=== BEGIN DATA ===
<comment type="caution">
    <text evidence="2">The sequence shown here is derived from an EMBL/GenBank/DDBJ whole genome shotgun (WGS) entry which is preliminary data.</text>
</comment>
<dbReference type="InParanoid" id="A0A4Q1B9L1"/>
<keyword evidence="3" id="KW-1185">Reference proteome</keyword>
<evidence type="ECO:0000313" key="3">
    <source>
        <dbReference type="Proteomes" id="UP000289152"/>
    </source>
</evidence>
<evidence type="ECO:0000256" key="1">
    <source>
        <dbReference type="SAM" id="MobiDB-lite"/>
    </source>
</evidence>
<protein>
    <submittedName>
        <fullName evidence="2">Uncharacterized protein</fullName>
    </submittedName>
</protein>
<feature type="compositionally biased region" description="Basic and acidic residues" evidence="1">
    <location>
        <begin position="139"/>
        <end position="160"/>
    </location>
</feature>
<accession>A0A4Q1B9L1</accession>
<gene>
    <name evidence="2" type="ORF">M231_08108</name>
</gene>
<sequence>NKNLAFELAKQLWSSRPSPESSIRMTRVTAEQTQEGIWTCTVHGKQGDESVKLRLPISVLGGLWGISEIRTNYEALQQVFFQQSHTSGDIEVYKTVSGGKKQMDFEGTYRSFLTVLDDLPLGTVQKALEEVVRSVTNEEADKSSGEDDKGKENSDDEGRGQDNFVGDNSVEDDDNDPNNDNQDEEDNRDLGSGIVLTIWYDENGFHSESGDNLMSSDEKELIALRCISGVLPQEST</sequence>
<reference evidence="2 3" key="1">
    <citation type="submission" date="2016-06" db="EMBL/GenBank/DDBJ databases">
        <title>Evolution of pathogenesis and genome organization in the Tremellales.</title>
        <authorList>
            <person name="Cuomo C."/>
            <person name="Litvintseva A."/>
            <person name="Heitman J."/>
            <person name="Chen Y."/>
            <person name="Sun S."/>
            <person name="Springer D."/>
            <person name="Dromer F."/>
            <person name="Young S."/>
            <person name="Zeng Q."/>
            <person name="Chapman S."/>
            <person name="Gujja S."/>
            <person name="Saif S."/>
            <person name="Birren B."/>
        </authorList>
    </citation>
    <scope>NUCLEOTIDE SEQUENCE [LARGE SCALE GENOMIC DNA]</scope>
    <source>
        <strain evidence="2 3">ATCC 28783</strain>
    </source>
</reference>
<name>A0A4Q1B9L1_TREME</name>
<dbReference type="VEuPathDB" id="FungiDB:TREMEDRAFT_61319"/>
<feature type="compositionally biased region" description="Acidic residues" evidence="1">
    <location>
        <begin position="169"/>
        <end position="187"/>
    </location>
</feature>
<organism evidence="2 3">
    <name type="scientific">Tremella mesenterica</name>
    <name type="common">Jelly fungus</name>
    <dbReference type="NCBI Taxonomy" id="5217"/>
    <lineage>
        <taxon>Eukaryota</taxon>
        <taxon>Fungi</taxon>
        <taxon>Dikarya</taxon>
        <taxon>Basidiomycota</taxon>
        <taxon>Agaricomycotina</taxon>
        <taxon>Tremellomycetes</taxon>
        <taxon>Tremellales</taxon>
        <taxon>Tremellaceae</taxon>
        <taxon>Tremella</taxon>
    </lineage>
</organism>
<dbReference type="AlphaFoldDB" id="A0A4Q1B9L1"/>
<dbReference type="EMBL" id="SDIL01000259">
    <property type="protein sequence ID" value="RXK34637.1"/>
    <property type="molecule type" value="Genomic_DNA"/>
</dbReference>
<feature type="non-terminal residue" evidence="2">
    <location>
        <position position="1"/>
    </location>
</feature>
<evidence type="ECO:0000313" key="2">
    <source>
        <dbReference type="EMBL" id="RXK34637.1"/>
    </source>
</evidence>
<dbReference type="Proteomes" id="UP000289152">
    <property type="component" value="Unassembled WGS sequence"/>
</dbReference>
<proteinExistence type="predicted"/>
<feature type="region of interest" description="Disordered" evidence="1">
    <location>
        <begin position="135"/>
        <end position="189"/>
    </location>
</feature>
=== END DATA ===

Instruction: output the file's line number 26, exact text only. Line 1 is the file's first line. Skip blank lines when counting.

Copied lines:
</feature>